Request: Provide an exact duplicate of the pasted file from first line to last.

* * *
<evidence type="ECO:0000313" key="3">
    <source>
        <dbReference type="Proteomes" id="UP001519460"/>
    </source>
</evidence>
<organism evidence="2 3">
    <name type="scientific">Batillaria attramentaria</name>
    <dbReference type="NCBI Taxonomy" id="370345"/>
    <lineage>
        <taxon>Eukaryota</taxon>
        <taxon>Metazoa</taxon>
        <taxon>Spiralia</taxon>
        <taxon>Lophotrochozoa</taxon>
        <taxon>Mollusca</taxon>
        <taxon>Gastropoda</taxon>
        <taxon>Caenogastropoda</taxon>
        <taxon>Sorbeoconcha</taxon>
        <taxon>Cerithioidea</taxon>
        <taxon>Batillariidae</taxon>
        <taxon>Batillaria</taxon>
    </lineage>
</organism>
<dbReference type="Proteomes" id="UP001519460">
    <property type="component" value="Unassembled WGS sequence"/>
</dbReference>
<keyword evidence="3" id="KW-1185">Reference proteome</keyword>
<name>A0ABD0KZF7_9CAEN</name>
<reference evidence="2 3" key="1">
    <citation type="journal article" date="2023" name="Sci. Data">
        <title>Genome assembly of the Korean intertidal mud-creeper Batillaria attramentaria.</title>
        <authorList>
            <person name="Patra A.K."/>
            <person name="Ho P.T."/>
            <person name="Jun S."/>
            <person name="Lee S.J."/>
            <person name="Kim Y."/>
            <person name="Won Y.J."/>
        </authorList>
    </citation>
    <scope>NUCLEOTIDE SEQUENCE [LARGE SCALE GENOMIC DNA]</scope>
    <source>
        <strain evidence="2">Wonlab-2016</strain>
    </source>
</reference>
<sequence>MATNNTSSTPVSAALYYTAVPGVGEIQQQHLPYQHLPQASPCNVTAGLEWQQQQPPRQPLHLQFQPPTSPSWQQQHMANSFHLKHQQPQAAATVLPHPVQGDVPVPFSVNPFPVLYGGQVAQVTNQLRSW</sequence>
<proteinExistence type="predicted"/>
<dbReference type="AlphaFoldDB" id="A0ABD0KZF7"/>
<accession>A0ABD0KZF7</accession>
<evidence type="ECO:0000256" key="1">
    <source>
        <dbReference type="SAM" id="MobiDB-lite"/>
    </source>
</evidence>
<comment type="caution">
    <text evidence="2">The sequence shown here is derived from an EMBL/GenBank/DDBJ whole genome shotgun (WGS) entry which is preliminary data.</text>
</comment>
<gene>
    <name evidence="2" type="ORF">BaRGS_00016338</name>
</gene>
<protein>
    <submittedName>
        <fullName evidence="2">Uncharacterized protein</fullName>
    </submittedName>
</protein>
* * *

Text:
<evidence type="ECO:0000313" key="3">
    <source>
        <dbReference type="Proteomes" id="UP001519460"/>
    </source>
</evidence>
<organism evidence="2 3">
    <name type="scientific">Batillaria attramentaria</name>
    <dbReference type="NCBI Taxonomy" id="370345"/>
    <lineage>
        <taxon>Eukaryota</taxon>
        <taxon>Metazoa</taxon>
        <taxon>Spiralia</taxon>
        <taxon>Lophotrochozoa</taxon>
        <taxon>Mollusca</taxon>
        <taxon>Gastropoda</taxon>
        <taxon>Caenogastropoda</taxon>
        <taxon>Sorbeoconcha</taxon>
        <taxon>Cerithioidea</taxon>
        <taxon>Batillariidae</taxon>
        <taxon>Batillaria</taxon>
    </lineage>
</organism>
<dbReference type="Proteomes" id="UP001519460">
    <property type="component" value="Unassembled WGS sequence"/>
</dbReference>
<keyword evidence="3" id="KW-1185">Reference proteome</keyword>
<name>A0ABD0KZF7_9CAEN</name>
<reference evidence="2 3" key="1">
    <citation type="journal article" date="2023" name="Sci. Data">
        <title>Genome assembly of the Korean intertidal mud-creeper Batillaria attramentaria.</title>
        <authorList>
            <person name="Patra A.K."/>
            <person name="Ho P.T."/>
            <person name="Jun S."/>
            <person name="Lee S.J."/>
            <person name="Kim Y."/>
            <person name="Won Y.J."/>
        </authorList>
    </citation>
    <scope>NUCLEOTIDE SEQUENCE [LARGE SCALE GENOMIC DNA]</scope>
    <source>
        <strain evidence="2">Wonlab-2016</strain>
    </source>
</reference>
<sequence>MATNNTSSTPVSAALYYTAVPGVGEIQQQHLPYQHLPQASPCNVTAGLEWQQQQPPRQPLHLQFQPPTSPSWQQQHMANSFHLKHQQPQAAATVLPHPVQGDVPVPFSVNPFPVLYGGQVAQVTNQLRSW</sequence>
<proteinExistence type="predicted"/>
<dbReference type="AlphaFoldDB" id="A0ABD0KZF7"/>
<accession>A0ABD0KZF7</accession>
<evidence type="ECO:0000256" key="1">
    <source>
        <dbReference type="SAM" id="MobiDB-lite"/>
    </source>
</evidence>
<comment type="caution">
    <text evidence="2">The sequence shown here is derived from an EMBL/GenBank/DDBJ whole genome shotgun (WGS) entry which is preliminary data.</text>
</comment>
<gene>
    <name evidence="2" type="ORF">BaRGS_00016338</name>
</gene>
<protein>
    <submittedName>
        <fullName evidence="2">Uncharacterized protein</fullName>
    </submittedName>
</protein>